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dc.contributor.authorRojas, Marta-
dc.contributor.authorWright, Colin W.-
dc.contributor.authorPiña, Benjamín-
dc.contributor.authorPortugal, José-
dc.identifier.citationAntimicrobial Agents and Chemotherapy 52(11): 3844–3850 (2008)en_US
dc.description7 pages, 3 figures, 4 tables.-- PMID: 18710911 [PubMed].-- PMCID: PMC2573129.-- Printed version published Nov 2008.en_US
dc.description.abstractWe have used the budding yeast Saccharomyces cerevisiae to identify genes that may confer sensitivity in vivo to the antimalarial and cytotoxic agent cryptolepine. Five S. cerevisiae strains, with different genetic backgrounds in cell permeability and DNA damage repair mechanisms, were exposed to several concentrations of cryptolepine. Cryptolepine showed a relatively mild toxicity for wild-type strains, which was augmented by either increasing cell permeability (Deltaerg6 or ISE2 strains) or disrupting DNA damage repair (Deltarad52 strains). These results are compatible with the ability of cryptolepine to intercalate into DNA and thus promote DNA lesions. The effects of low concentrations of cryptolepine (20% and 40% inhibitory concentrations [IC(20) and IC(40)]) were analyzed by comparing the gene expression profiles of treated and untreated Deltaerg6 yeast cells. Significant changes in expression levels were observed for 349 genes (117 upregulated and 232 downregulated). General stress-related genes constituted the only recognizable functional cluster whose expression was increased upon cryptolepine treatment, making up about 20% of upregulated genes. In contrast, analysis of the characteristics of downregulated genes revealed a specific effect of cryptolepine on genes related to iron transport or acid phosphatases, as well as a significant proportion of genes related to cell wall components. The effects of cryptolepine on the transcription of iron transport-related genes were consistent with a loss of function of the iron sensor Aft1p, indicating a possible disruption of iron metabolism in S. cerevisiae. Since the interference of cryptolepine with iron metabolism is considered one of its putative antimalarial targets, this finding supports the utility of S. cerevisiae in drug-developing schemes.en_US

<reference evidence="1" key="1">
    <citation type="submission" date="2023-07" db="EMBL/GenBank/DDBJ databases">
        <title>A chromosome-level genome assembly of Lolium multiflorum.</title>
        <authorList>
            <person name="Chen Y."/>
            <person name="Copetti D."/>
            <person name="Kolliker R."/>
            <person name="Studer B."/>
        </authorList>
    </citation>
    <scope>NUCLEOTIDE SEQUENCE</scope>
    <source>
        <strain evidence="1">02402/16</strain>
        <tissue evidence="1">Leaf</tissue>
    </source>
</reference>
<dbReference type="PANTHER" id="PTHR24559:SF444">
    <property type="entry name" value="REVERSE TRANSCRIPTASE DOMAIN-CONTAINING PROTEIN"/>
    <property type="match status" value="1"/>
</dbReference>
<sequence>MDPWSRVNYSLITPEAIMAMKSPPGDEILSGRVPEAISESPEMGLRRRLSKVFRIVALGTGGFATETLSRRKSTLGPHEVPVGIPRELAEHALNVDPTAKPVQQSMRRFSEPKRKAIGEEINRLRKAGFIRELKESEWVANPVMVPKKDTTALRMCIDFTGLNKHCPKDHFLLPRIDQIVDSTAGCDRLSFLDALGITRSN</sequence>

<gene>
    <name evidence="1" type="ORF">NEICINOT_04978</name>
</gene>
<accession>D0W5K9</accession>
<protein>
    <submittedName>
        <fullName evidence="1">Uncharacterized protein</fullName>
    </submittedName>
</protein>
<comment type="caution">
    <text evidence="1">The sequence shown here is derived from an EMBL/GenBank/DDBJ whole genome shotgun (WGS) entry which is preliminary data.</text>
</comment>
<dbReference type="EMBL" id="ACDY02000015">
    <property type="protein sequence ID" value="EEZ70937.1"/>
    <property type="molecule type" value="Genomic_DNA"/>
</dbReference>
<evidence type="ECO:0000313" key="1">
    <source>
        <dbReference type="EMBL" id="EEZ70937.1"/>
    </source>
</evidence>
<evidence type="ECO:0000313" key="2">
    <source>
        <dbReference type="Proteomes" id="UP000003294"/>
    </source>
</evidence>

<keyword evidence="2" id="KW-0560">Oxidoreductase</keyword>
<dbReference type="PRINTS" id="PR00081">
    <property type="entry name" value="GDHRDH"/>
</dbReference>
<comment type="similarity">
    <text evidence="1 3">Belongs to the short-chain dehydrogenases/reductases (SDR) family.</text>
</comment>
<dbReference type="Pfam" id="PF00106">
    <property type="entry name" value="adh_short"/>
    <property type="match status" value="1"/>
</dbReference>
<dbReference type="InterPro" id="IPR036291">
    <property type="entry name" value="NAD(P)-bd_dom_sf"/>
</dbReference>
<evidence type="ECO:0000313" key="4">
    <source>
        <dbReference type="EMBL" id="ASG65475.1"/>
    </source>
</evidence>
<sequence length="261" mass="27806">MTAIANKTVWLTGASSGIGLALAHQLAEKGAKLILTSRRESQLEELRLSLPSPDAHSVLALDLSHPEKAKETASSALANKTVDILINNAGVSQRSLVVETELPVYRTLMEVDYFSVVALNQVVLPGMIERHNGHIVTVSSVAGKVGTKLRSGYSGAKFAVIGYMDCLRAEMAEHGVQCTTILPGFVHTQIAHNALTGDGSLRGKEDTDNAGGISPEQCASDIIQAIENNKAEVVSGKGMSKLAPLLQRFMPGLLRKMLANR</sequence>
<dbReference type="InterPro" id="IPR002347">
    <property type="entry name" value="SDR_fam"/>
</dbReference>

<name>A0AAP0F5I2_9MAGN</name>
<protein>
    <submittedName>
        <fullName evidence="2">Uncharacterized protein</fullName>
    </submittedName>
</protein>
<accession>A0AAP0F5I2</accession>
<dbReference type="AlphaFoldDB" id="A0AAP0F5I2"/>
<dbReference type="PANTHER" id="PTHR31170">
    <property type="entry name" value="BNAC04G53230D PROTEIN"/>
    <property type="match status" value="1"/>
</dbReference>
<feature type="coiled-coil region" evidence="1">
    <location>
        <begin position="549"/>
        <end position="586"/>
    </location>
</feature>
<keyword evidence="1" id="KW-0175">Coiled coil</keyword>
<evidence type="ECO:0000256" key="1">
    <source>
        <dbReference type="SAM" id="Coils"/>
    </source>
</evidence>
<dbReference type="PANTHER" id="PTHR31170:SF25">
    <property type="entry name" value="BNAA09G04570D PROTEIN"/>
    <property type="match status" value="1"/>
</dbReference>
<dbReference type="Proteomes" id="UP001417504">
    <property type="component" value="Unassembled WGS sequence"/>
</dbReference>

dc.description.sponsorshipThis work has been supported by grants from the former Spanish Ministry of Education and Science (BIO2005-00840, BFU2007-60998/BMC, and AGL2000-0133-P4-03). The contribution of the Centre de Referencia en Biotecnologia of the Generalitat de Catalunya is also acknowledged.en_US
dc.format.extent426118 bytes-
dc.publisherAmerican Society for Microbiologyen_US
dc.titleGenomewide expression profiling of cryptolepine-induced toxicity in Saccharomyces cerevisiaeen_US
dc.description.peerreviewedPeer revieweden_US
dc.contributor.funderMinisterio de Educación y Ciencia (España)-
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